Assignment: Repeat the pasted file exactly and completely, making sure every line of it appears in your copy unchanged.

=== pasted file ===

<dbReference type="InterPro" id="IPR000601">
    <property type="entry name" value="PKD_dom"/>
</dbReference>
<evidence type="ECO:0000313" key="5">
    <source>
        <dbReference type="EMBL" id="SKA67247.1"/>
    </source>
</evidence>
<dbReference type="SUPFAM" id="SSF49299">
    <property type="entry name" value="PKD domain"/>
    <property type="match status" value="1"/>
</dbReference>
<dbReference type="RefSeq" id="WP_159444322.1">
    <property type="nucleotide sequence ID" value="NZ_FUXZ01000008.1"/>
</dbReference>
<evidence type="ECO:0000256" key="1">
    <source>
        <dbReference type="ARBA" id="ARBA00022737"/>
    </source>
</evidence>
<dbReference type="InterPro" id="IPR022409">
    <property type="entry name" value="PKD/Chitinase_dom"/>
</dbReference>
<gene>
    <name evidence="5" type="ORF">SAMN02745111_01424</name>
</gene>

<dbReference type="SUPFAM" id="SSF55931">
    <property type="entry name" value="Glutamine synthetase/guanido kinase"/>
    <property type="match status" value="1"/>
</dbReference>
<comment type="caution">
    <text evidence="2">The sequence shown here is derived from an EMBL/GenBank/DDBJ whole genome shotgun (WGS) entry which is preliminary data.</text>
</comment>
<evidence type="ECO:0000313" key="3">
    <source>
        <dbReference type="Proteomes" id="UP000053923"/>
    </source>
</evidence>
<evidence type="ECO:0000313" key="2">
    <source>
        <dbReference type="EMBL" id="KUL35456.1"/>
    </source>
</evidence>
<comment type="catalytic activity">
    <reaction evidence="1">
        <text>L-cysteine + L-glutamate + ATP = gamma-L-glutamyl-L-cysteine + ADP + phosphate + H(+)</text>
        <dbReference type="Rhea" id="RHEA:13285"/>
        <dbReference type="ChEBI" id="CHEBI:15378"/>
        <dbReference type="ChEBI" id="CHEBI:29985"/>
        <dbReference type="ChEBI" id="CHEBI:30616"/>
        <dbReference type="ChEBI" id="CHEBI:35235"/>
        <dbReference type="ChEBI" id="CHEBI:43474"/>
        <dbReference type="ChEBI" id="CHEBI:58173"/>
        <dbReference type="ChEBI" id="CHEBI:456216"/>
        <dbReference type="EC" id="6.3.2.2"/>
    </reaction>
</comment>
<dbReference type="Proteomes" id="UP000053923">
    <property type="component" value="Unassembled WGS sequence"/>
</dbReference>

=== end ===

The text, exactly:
<dbReference type="InterPro" id="IPR000601">
    <property type="entry name" value="PKD_dom"/>
</dbReference>
<evidence type="ECO:0000313" key="5">
    <source>
        <dbReference type="EMBL" id="SKA67247.1"/>
    </source>
</evidence>
<dbReference type="SUPFAM" id="SSF49299">
    <property type="entry name" value="PKD domain"/>
    <property type="match status" value="1"/>
</dbReference>
<dbReference type="RefSeq" id="WP_159444322.1">
    <property type="nucleotide sequence ID" value="NZ_FUXZ01000008.1"/>
</dbReference>
<evidence type="ECO:0000256" key="1">
    <source>
        <dbReference type="ARBA" id="ARBA00022737"/>
    </source>
</evidence>
<dbReference type="InterPro" id="IPR022409">
    <property type="entry name" value="PKD/Chitinase_dom"/>
</dbReference>
<gene>
    <name evidence="5" type="ORF">SAMN02745111_01424</name>
</gene>

<dbReference type="SUPFAM" id="SSF55931">
    <property type="entry name" value="Glutamine synthetase/guanido kinase"/>
    <property type="match status" value="1"/>
</dbReference>
<comment type="caution">
    <text evidence="2">The sequence shown here is derived from an EMBL/GenBank/DDBJ whole genome shotgun (WGS) entry which is preliminary data.</text>
</comment>
<evidence type="ECO:0000313" key="3">
    <source>
        <dbReference type="Proteomes" id="UP000053923"/>
    </source>
</evidence>
<evidence type="ECO:0000313" key="2">
    <source>
        <dbReference type="EMBL" id="KUL35456.1"/>
    </source>
</evidence>
<comment type="catalytic activity">
    <reaction evidence="1">
        <text>L-cysteine + L-glutamate + ATP = gamma-L-glutamyl-L-cysteine + ADP + phosphate + H(+)</text>
        <dbReference type="Rhea" id="RHEA:13285"/>
        <dbReference type="ChEBI" id="CHEBI:15378"/>
        <dbReference type="ChEBI" id="CHEBI:29985"/>
        <dbReference type="ChEBI" id="CHEBI:30616"/>
        <dbReference type="ChEBI" id="CHEBI:35235"/>
        <dbReference type="ChEBI" id="CHEBI:43474"/>
        <dbReference type="ChEBI" id="CHEBI:58173"/>
        <dbReference type="ChEBI" id="CHEBI:456216"/>
        <dbReference type="EC" id="6.3.2.2"/>
    </reaction>
</comment>
<dbReference type="Proteomes" id="UP000053923">
    <property type="component" value="Unassembled WGS sequence"/>
</dbReference>